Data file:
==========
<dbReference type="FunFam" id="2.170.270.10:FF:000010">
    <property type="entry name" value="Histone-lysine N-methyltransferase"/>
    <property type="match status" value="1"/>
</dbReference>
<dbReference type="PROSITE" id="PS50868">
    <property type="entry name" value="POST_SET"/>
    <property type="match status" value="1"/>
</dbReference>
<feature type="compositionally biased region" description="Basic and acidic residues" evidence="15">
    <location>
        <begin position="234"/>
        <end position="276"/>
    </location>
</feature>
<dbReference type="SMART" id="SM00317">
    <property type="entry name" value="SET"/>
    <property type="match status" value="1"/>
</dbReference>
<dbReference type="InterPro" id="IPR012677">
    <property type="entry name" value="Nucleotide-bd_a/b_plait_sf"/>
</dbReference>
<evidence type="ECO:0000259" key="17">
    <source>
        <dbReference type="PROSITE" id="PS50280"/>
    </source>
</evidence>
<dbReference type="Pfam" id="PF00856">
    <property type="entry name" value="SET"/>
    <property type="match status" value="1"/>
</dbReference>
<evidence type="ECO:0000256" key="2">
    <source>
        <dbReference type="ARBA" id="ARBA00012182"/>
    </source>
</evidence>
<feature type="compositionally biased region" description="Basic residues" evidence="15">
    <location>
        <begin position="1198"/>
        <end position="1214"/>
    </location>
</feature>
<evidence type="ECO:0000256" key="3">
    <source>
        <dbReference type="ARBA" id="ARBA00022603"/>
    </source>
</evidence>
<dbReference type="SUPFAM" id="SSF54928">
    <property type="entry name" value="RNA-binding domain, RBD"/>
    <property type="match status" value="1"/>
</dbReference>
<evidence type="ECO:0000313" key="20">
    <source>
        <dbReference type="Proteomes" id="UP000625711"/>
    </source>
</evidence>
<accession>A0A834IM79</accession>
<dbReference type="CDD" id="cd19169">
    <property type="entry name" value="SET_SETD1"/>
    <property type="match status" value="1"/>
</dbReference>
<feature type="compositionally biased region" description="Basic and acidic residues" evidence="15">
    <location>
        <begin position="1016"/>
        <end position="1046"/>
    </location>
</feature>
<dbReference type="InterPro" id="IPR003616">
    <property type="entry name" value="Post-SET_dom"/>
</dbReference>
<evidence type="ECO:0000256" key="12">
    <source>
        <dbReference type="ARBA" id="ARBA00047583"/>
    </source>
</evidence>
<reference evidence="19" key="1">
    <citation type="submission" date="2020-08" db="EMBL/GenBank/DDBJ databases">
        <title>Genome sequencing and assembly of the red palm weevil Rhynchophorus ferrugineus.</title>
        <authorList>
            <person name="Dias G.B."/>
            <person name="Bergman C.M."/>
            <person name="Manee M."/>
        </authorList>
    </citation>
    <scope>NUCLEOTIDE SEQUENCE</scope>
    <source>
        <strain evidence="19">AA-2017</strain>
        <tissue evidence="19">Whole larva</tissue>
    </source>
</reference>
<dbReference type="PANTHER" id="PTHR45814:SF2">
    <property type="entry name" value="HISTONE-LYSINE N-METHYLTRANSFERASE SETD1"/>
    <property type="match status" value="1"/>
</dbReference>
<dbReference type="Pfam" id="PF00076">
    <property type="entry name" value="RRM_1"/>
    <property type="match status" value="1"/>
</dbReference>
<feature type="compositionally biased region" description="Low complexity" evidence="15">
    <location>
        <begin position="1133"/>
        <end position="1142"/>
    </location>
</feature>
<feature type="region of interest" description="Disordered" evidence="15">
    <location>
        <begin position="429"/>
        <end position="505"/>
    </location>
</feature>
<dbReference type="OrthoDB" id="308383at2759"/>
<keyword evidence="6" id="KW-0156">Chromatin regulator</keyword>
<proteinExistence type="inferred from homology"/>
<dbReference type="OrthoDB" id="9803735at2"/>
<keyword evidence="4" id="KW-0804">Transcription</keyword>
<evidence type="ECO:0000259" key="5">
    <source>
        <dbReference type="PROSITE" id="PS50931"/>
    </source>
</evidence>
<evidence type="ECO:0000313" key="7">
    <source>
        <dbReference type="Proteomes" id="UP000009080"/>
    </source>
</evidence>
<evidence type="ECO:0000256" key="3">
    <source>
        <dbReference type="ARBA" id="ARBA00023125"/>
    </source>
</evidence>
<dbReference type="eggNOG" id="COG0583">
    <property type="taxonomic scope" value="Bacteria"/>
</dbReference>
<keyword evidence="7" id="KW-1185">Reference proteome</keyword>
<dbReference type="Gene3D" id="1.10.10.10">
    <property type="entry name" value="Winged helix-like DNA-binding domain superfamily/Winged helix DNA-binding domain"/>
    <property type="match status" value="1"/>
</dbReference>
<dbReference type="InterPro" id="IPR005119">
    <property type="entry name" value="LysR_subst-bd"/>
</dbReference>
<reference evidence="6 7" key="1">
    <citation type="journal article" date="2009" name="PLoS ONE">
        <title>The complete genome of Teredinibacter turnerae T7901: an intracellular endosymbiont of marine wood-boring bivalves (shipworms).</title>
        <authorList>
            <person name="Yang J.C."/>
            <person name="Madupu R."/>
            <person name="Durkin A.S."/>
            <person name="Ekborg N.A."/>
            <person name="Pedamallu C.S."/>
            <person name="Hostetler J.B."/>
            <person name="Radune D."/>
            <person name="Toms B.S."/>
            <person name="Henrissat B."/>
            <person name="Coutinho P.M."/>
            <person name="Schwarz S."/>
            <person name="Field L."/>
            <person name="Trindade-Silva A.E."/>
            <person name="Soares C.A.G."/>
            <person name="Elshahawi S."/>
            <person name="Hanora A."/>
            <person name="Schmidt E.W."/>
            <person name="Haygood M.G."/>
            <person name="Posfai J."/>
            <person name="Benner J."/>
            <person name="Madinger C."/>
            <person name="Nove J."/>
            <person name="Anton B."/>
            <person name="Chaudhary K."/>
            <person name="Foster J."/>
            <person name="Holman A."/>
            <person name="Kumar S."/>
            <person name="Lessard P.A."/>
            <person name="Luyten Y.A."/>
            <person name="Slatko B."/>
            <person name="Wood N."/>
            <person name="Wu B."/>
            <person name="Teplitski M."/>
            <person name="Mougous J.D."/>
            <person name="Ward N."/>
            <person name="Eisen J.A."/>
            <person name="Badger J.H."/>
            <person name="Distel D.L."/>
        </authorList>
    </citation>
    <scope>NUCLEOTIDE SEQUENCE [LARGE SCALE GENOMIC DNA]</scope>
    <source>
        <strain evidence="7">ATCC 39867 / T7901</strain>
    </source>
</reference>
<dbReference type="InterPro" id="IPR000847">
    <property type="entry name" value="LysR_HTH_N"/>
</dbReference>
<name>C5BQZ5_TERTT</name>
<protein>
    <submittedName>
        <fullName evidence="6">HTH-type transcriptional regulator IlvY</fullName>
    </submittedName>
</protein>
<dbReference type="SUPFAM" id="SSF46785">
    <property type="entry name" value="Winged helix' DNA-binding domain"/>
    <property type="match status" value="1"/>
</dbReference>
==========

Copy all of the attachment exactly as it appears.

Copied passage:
<dbReference type="FunFam" id="2.170.270.10:FF:000010">
    <property type="entry name" value="Histone-lysine N-methyltransferase"/>
    <property type="match status" value="1"/>
</dbReference>
<dbReference type="PROSITE" id="PS50868">
    <property type="entry name" value="POST_SET"/>
    <property type="match status" value="1"/>
</dbReference>
<feature type="compositionally biased region" description="Basic and acidic residues" evidence="15">
    <location>
        <begin position="234"/>
        <end position="276"/>
    </location>
</feature>
<dbReference type="SMART" id="SM00317">
    <property type="entry name" value="SET"/>
    <property type="match status" value="1"/>
</dbReference>
<dbReference type="InterPro" id="IPR012677">
    <property type="entry name" value="Nucleotide-bd_a/b_plait_sf"/>
</dbReference>
<evidence type="ECO:0000259" key="17">
    <source>
        <dbReference type="PROSITE" id="PS50280"/>
    </source>
</evidence>
<dbReference type="Pfam" id="PF00856">
    <property type="entry name" value="SET"/>
    <property type="match status" value="1"/>
</dbReference>
<evidence type="ECO:0000256" key="2">
    <source>
        <dbReference type="ARBA" id="ARBA00012182"/>
    </source>
</evidence>
<feature type="compositionally biased region" description="Basic residues" evidence="15">
    <location>
        <begin position="1198"/>
        <end position="1214"/>
    </location>
</feature>
<evidence type="ECO:0000256" key="3">
    <source>
        <dbReference type="ARBA" id="ARBA00022603"/>
    </source>
</evidence>
<dbReference type="SUPFAM" id="SSF54928">
    <property type="entry name" value="RNA-binding domain, RBD"/>
    <property type="match status" value="1"/>
</dbReference>
<evidence type="ECO:0000313" key="20">
    <source>
        <dbReference type="Proteomes" id="UP000625711"/>
    </source>
</evidence>
<accession>A0A834IM79</accession>
<dbReference type="CDD" id="cd19169">
    <property type="entry name" value="SET_SETD1"/>
    <property type="match status" value="1"/>
</dbReference>
<feature type="compositionally biased region" description="Basic and acidic residues" evidence="15">
    <location>
        <begin position="1016"/>
        <end position="1046"/>
    </location>
</feature>
<dbReference type="InterPro" id="IPR003616">
    <property type="entry name" value="Post-SET_dom"/>
</dbReference>
<evidence type="ECO:0000256" key="12">
    <source>
        <dbReference type="ARBA" id="ARBA00047583"/>
    </source>
</evidence>
<reference evidence="19" key="1">
    <citation type="submission" date="2020-08" db="EMBL/GenBank/DDBJ databases">
        <title>Genome sequencing and assembly of the red palm weevil Rhynchophorus ferrugineus.</title>
        <authorList>
            <person name="Dias G.B."/>
            <person name="Bergman C.M."/>
            <person name="Manee M."/>
        </authorList>
    </citation>
    <scope>NUCLEOTIDE SEQUENCE</scope>
    <source>
        <strain evidence="19">AA-2017</strain>
        <tissue evidence="19">Whole larva</tissue>
    </source>
</reference>
<dbReference type="PANTHER" id="PTHR45814:SF2">
    <property type="entry name" value="HISTONE-LYSINE N-METHYLTRANSFERASE SETD1"/>
    <property type="match status" value="1"/>
</dbReference>
<dbReference type="Pfam" id="PF00076">
    <property type="entry name" value="RRM_1"/>
    <property type="match status" value="1"/>
</dbReference>
<feature type="compositionally biased region" description="Low complexity" evidence="15">
    <location>
        <begin position="1133"/>
        <end position="1142"/>
    </location>
</feature>
<feature type="region of interest" description="Disordered" evidence="15">
    <location>
        <begin position="429"/>
        <end position="505"/>
    </location>
</feature>
<dbReference type="OrthoDB" id="308383at2759"/>
<keyword evidence="6" id="KW-0156">Chromatin regulator</keyword>
<proteinExistence type="inferred from homology"/>
<dbReference type="OrthoDB" id="9803735at2"/>
<keyword evidence="4" id="KW-0804">Transcription</keyword>
<evidence type="ECO:0000259" key="5">
    <source>
        <dbReference type="PROSITE" id="PS50931"/>
    </source>
</evidence>
<evidence type="ECO:0000313" key="7">
    <source>
        <dbReference type="Proteomes" id="UP000009080"/>
    </source>
</evidence>
<evidence type="ECO:0000256" key="3">
    <source>
        <dbReference type="ARBA" id="ARBA00023125"/>
    </source>
</evidence>
<dbReference type="eggNOG" id="COG0583">
    <property type="taxonomic scope" value="Bacteria"/>
</dbReference>
<keyword evidence="7" id="KW-1185">Reference proteome</keyword>
<dbReference type="Gene3D" id="1.10.10.10">
    <property type="entry name" value="Winged helix-like DNA-binding domain superfamily/Winged helix DNA-binding domain"/>
    <property type="match status" value="1"/>
</dbReference>
<dbReference type="InterPro" id="IPR005119">
    <property type="entry name" value="LysR_subst-bd"/>
</dbReference>
<reference evidence="6 7" key="1">
    <citation type="journal article" date="2009" name="PLoS ONE">
        <title>The complete genome of Teredinibacter turnerae T7901: an intracellular endosymbiont of marine wood-boring bivalves (shipworms).</title>
        <authorList>
            <person name="Yang J.C."/>
            <person name="Madupu R."/>
            <person name="Durkin A.S."/>
            <person name="Ekborg N.A."/>
            <person name="Pedamallu C.S."/>
            <person name="Hostetler J.B."/>
            <person name="Radune D."/>
            <person name="Toms B.S."/>
            <person name="Henrissat B."/>
            <person name="Coutinho P.M."/>
            <person name="Schwarz S."/>
            <person name="Field L."/>
            <person name="Trindade-Silva A.E."/>
            <person name="Soares C.A.G."/>
            <person name="Elshahawi S."/>
            <person name="Hanora A."/>
            <person name="Schmidt E.W."/>
            <person name="Haygood M.G."/>
            <person name="Posfai J."/>
            <person name="Benner J."/>
            <person name="Madinger C."/>
            <person name="Nove J."/>
            <person name="Anton B."/>
            <person name="Chaudhary K."/>
            <person name="Foster J."/>
            <person name="Holman A."/>
            <person name="Kumar S."/>
            <person name="Lessard P.A."/>
            <person name="Luyten Y.A."/>
            <person name="Slatko B."/>
            <person name="Wood N."/>
            <person name="Wu B."/>
            <person name="Teplitski M."/>
            <person name="Mougous J.D."/>
            <person name="Ward N."/>
            <person name="Eisen J.A."/>
            <person name="Badger J.H."/>
            <person name="Distel D.L."/>
        </authorList>
    </citation>
    <scope>NUCLEOTIDE SEQUENCE [LARGE SCALE GENOMIC DNA]</scope>
    <source>
        <strain evidence="7">ATCC 39867 / T7901</strain>
    </source>
</reference>
<dbReference type="InterPro" id="IPR000847">
    <property type="entry name" value="LysR_HTH_N"/>
</dbReference>
<name>C5BQZ5_TERTT</name>
<protein>
    <submittedName>
        <fullName evidence="6">HTH-type transcriptional regulator IlvY</fullName>
    </submittedName>
</protein>
<dbReference type="SUPFAM" id="SSF46785">
    <property type="entry name" value="Winged helix' DNA-binding domain"/>
    <property type="match status" value="1"/>
</dbReference>